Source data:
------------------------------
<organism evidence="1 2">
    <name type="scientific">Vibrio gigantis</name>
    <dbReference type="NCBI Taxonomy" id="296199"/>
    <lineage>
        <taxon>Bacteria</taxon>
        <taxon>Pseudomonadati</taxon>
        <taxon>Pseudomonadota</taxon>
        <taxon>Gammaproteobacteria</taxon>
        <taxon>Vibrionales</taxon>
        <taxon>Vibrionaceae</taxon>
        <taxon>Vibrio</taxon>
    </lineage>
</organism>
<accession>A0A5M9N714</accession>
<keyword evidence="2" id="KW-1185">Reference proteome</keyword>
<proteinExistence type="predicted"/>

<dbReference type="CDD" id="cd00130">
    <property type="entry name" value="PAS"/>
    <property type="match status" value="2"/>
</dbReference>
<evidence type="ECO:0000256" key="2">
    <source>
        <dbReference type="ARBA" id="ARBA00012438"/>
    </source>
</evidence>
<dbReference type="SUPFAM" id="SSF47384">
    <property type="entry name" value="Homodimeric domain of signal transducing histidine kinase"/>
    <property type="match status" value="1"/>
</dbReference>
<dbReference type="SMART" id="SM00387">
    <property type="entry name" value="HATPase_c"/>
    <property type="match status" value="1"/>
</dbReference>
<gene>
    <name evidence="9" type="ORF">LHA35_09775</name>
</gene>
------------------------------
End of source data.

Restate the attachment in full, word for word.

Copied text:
<organism evidence="1 2">
    <name type="scientific">Vibrio gigantis</name>
    <dbReference type="NCBI Taxonomy" id="296199"/>
    <lineage>
        <taxon>Bacteria</taxon>
        <taxon>Pseudomonadati</taxon>
        <taxon>Pseudomonadota</taxon>
        <taxon>Gammaproteobacteria</taxon>
        <taxon>Vibrionales</taxon>
        <taxon>Vibrionaceae</taxon>
        <taxon>Vibrio</taxon>
    </lineage>
</organism>
<accession>A0A5M9N714</accession>
<keyword evidence="2" id="KW-1185">Reference proteome</keyword>
<proteinExistence type="predicted"/>

<dbReference type="CDD" id="cd00130">
    <property type="entry name" value="PAS"/>
    <property type="match status" value="2"/>
</dbReference>
<evidence type="ECO:0000256" key="2">
    <source>
        <dbReference type="ARBA" id="ARBA00012438"/>
    </source>
</evidence>
<dbReference type="SUPFAM" id="SSF47384">
    <property type="entry name" value="Homodimeric domain of signal transducing histidine kinase"/>
    <property type="match status" value="1"/>
</dbReference>
<dbReference type="SMART" id="SM00387">
    <property type="entry name" value="HATPase_c"/>
    <property type="match status" value="1"/>
</dbReference>
<gene>
    <name evidence="9" type="ORF">LHA35_09775</name>
</gene>